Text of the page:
- Video report by ITV News Political Correspondent Libby Wiener
Many women who have had a vaginal mesh implant say they cause severe pain and the side effects of having one are worse than the conditions they are intended to alleviate.
The mesh implants are designed to help deal with incontinence and other problems following childbirth, yet a recent report says that around one in 10 women who have one experience problems with it.
As a result some MPs are calling for their immediate suspension, with a meeting held this week between MPs and campaigners, to urge the Government to suspend their use until more research is carried out.
Julie Gilsenan claims that her mesh implant has left her on a cocktail of medication to deal with the "knife"-life pain.
"It was the pain. I immediately noticed this pain," after the operation to fit it, she explained.
Ms Gilsenan continued that she asked medical staff "Why am I in this much pain?", but was told the pain was because she had undergone surgery.
But she added, "the pain got worse and worse.
"I felt like something had been left inside me.
"I felt like it was sticking through my groin.
"It was a really, really sharp pain like a knife through your groin."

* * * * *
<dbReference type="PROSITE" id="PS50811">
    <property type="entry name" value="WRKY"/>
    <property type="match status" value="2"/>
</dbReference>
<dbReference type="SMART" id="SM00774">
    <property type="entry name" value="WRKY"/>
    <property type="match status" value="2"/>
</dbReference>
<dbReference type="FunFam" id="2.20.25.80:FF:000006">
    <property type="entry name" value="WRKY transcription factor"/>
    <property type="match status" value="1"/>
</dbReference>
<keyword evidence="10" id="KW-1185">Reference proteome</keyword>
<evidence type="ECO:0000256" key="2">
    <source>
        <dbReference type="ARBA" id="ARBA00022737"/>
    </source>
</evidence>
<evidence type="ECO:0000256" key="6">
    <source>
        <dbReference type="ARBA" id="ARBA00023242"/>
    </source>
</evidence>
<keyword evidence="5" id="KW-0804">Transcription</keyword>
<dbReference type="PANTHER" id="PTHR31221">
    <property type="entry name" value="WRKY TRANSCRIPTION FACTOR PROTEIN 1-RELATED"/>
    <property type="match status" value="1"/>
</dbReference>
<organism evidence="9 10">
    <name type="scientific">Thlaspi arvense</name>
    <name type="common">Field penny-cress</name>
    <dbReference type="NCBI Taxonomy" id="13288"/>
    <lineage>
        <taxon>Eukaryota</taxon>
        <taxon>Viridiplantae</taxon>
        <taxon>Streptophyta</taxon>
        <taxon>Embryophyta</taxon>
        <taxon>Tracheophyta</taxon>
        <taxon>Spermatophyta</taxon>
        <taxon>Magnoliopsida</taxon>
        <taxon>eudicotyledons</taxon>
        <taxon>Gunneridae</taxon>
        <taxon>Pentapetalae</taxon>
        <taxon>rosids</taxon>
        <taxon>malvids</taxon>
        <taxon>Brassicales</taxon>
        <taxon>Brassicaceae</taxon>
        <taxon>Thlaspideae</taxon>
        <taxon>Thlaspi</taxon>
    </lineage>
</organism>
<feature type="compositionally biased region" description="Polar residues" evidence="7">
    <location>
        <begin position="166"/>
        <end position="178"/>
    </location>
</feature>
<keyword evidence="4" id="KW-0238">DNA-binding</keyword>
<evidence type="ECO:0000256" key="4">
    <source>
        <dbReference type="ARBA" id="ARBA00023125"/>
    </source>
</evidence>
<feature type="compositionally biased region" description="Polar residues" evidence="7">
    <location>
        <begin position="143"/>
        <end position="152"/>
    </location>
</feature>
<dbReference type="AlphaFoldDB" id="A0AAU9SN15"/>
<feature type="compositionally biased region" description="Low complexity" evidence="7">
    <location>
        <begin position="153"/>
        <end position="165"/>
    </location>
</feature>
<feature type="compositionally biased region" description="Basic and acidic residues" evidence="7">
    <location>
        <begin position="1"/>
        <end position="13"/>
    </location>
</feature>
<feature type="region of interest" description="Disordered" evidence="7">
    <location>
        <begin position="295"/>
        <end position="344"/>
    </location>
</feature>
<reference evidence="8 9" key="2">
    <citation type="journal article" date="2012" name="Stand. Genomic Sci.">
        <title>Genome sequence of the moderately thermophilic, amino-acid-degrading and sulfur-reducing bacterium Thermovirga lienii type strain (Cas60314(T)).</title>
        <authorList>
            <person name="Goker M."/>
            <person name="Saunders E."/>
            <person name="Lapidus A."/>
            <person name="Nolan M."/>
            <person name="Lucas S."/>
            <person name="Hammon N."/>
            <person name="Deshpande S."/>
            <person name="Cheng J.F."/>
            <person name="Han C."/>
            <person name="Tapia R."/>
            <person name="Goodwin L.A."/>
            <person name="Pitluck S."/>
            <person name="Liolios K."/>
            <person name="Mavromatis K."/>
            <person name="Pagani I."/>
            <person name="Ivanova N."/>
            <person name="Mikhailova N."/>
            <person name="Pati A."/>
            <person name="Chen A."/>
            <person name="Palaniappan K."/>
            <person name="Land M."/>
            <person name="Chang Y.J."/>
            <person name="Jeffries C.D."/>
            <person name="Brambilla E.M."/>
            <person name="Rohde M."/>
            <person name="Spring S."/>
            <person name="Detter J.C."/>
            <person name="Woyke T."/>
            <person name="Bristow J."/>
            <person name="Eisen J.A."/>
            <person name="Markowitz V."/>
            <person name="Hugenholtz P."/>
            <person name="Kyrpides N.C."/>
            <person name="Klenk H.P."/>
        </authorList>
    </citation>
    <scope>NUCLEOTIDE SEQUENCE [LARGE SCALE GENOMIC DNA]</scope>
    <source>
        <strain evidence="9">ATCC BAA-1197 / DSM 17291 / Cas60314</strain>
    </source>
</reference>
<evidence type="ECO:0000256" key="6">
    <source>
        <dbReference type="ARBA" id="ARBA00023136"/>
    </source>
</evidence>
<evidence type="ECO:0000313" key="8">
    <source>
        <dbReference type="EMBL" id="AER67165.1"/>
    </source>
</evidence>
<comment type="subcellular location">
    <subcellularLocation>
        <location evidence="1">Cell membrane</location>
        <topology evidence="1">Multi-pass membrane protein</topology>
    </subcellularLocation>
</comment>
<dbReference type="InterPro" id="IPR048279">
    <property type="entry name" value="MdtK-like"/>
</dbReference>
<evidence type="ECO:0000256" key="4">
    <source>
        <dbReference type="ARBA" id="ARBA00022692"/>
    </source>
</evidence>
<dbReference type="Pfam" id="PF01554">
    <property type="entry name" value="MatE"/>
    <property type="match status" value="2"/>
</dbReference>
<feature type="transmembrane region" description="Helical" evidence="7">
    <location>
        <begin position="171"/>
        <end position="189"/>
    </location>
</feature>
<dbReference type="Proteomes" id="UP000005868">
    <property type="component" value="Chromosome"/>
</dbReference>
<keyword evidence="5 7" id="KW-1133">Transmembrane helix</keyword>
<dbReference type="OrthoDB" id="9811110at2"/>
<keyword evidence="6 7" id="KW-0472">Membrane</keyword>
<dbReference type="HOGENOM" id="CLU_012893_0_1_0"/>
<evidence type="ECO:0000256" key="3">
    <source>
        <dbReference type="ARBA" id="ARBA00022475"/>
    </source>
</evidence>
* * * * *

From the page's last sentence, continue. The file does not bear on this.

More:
MPs who oppose the mesh implants argue that the NHS is spending millions on drugs for women with adverse reactions.
One senior gynaecologist told ITV News she removes an average of eight implants each week due to complications.
"I would have personally liked to have seen all mesh surgery come to a halt, for us to review all of our data - because there's a lot of data in the system and we need to look at it - and come up with the real complications and risks and then go forward from there, " Dr Sohier Elneil explained.
"We do know some people may still need mesh, but not everyone does, certainly".
Sources at the Department of Health have conceded that there have been "some awful practice by some doctors which was causing distress to women", but said ministers had rejected the idea of a blanket ban, believing that the implants did help some women.
Around 120,000 women in England and Wales have had vaginal mesh implants, and some 500 women are now considering legal action against the manufacturers.
David Golten, a lawyer representing some of these women said that implants are not regulated in the same way as medicines.
"It is a failure and I think that the NHS and all the regulatory bodies and the Government are suffering from a case of institutional denial."
However, manufacturers of the implants and ministers have hit back at these claims, insisting that the implants help the vast majority of women who have had them fitted.